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Yulu: Mobility-as-a-service made for India

The Western world talks about autonomous cars, Yulu customers can ride their own two-wheelers which provides mobility-as-a-service and ticks all the right boxes, cofounder Amit Gupta says

Harichandan Arakali
Published: Nov 19, 2021 01:05:22 PM IST
Updated: Nov 29, 2021 12:16:49 PM IST

Yulu: Mobility-as-a-service made for India
(From left) Amit Gupta, Hemant Gupta, RK Misra and Naveen Dachuri, the cofounders of Yulu Bikes, Bengaluru

At literally the other end of the spectrum from high-performance motorcycles are the small, distinctly light-blue electric mopeds that Yulu offers. It designed them for Indian conditions—including a low top-speed that allows riders to use the bikes without a two-wheeler driving licence.

In fact, about four years ago, Yulu’s founders, Amit Gupta, RK Misra, Naveen Dachuri and Hemant Gupta, started out by putting bicycles in different parts of Bengaluru, which they called Yulu zones. Gupta, the CEO, previously co-founded ad-tech company InMobi. Misra was his senior at IIT-Kanpur, Dachuri was his batchmate and Hemant Gupta, a childhood friend.

The idea was, one could use the Yulu smartphone app, locate the nearest bicycle, walk to it, unlock it with the app, ride it to another zone close to one’s destination and leave it there and walk away. The app would deduct the fare. They realised that the scooters, which they called Yulu Miracle, were more popular.

“The Western world talks about autonomous cars, but we thought that our customers could ride their own two-wheelers provided mobility-as-a-service could tick all the boxes,” Gupta says. That meant, convenience, affordability, ease-of-use and reliability under Indian road conditions.

The Covid-19 pandemic slowed them down like most other businesses, but also exposed new use cases, including those people who still needed to get to work—people working in shops and factories, for example—and the large number of delivery personnel, and the original target segment of white collar users, now working from home but who still need to commute for quick errands.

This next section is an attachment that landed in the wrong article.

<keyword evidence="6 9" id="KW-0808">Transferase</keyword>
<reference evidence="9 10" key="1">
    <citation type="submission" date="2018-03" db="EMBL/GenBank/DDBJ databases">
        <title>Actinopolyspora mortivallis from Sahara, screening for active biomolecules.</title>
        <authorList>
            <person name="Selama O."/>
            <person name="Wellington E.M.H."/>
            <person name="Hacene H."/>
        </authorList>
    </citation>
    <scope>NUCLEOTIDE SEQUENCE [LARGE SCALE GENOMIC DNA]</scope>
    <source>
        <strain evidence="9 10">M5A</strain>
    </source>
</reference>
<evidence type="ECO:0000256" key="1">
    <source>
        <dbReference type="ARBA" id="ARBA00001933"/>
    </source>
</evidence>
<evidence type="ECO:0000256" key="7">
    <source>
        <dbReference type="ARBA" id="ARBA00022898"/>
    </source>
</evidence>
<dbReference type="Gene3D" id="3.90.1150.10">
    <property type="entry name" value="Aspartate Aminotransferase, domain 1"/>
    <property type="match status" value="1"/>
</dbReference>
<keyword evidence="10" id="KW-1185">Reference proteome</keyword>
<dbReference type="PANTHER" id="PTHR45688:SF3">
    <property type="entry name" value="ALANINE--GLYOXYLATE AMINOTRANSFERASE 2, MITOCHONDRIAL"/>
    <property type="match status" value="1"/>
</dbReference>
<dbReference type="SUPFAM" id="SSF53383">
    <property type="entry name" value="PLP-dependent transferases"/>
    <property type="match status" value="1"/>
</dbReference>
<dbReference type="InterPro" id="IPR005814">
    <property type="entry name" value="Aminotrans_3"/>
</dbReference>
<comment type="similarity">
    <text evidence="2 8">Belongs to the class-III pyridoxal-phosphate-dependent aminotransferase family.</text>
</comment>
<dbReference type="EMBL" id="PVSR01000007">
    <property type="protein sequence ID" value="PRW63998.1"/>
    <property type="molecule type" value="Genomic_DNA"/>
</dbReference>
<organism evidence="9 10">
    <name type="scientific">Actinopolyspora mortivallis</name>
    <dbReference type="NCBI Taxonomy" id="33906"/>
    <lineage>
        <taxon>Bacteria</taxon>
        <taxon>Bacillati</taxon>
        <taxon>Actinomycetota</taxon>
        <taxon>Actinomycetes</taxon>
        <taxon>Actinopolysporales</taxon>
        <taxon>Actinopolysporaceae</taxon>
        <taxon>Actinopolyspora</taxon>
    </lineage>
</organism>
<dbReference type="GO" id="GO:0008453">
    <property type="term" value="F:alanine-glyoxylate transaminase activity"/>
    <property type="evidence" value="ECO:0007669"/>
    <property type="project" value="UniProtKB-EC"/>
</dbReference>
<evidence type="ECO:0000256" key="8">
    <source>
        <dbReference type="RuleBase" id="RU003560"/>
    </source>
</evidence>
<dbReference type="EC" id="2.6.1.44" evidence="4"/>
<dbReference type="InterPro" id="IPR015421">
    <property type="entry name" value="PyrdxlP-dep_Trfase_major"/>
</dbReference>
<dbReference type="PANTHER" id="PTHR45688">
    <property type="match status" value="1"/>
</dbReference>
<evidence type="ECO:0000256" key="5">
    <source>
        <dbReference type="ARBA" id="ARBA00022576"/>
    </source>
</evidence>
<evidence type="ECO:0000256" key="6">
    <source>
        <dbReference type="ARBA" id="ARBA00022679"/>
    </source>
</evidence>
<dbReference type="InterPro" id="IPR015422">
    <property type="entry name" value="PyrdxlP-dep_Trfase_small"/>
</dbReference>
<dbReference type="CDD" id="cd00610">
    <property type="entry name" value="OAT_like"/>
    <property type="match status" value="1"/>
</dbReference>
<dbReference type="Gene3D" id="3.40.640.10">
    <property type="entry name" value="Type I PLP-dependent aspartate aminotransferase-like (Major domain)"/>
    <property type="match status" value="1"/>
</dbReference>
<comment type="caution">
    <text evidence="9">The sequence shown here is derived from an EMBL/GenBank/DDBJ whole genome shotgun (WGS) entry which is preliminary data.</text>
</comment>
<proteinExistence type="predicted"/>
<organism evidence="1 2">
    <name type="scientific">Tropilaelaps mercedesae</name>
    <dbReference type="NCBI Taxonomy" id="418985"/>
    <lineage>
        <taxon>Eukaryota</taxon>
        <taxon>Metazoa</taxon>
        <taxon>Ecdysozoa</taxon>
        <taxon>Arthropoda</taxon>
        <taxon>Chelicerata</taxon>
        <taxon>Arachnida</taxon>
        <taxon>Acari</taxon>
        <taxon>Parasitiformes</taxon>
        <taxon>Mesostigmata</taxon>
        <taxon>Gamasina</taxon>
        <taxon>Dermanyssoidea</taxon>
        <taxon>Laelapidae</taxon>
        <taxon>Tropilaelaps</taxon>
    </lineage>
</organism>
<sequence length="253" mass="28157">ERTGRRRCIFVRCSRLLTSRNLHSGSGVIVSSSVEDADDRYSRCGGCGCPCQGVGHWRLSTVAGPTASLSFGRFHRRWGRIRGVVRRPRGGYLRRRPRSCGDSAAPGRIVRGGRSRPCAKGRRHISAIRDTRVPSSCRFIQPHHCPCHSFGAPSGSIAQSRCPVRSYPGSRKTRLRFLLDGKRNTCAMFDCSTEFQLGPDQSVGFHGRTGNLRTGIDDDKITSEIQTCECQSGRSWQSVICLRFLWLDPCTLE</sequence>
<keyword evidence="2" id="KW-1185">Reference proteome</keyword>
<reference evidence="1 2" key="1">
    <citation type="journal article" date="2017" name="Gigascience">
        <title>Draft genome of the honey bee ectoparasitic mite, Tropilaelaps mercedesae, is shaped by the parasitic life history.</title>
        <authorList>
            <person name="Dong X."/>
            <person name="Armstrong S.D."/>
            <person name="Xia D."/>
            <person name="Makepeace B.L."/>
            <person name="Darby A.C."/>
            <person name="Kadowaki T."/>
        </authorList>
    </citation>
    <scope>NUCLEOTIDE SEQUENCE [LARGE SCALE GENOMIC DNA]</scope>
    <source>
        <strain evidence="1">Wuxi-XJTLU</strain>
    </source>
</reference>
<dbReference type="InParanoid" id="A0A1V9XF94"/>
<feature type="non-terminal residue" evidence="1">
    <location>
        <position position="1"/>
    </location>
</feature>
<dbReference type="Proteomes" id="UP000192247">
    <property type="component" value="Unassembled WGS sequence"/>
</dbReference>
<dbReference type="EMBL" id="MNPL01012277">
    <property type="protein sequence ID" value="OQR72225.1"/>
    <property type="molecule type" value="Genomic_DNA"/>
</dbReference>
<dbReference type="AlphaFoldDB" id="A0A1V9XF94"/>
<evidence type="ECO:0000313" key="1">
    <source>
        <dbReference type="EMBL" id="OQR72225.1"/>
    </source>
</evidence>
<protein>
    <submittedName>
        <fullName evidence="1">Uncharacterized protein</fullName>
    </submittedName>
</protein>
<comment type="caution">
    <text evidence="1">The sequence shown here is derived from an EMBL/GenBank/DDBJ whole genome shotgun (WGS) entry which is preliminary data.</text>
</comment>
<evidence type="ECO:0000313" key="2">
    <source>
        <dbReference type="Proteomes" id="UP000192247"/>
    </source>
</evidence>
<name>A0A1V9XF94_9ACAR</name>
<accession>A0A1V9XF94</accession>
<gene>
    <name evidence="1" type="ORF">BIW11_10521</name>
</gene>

Yulu: Mobility-as-a-service made for IndiaYulu has also launched one more variant of the scooter called Yulu DEX, also connected to the company’s state-of-the-art Internet of Things (IoT) network. DEX has a rear carrier that can take a load of up to 10 kg, making it ideal for the ubiquitous delivery personnel in our cities today.

Now as things are beginning to return to a bit of normalcy, Yulu is striking partnerships to expand its operations, and make more scooters available in more locations. The idea is that in busy and popular locations, people should not have to walk more than a few minutes to get to Yulu zones.

Yulu recently partnered with Adani Electricity Mumbai Limited (Adani Electricity), Mumbai’s largest power distribution utility, to expand its network of battery-powered mopeds. Adani and Yulu plan to install over 500 battery-swapping stations in the next 18 months. Next year, Bajaj Auto will roll out Yulu’s third-generation Miracle scooters.

Yulu is currently operating about 10,000 scooters in Bengaluru, Mumbai and Delhi. Over the next three to four years, Gupta aims to put a million scooters on the roads in about 10 cities.

(This story appears in the 19 November, 2021 issue of Forbes India. To visit our Archives, click here.)

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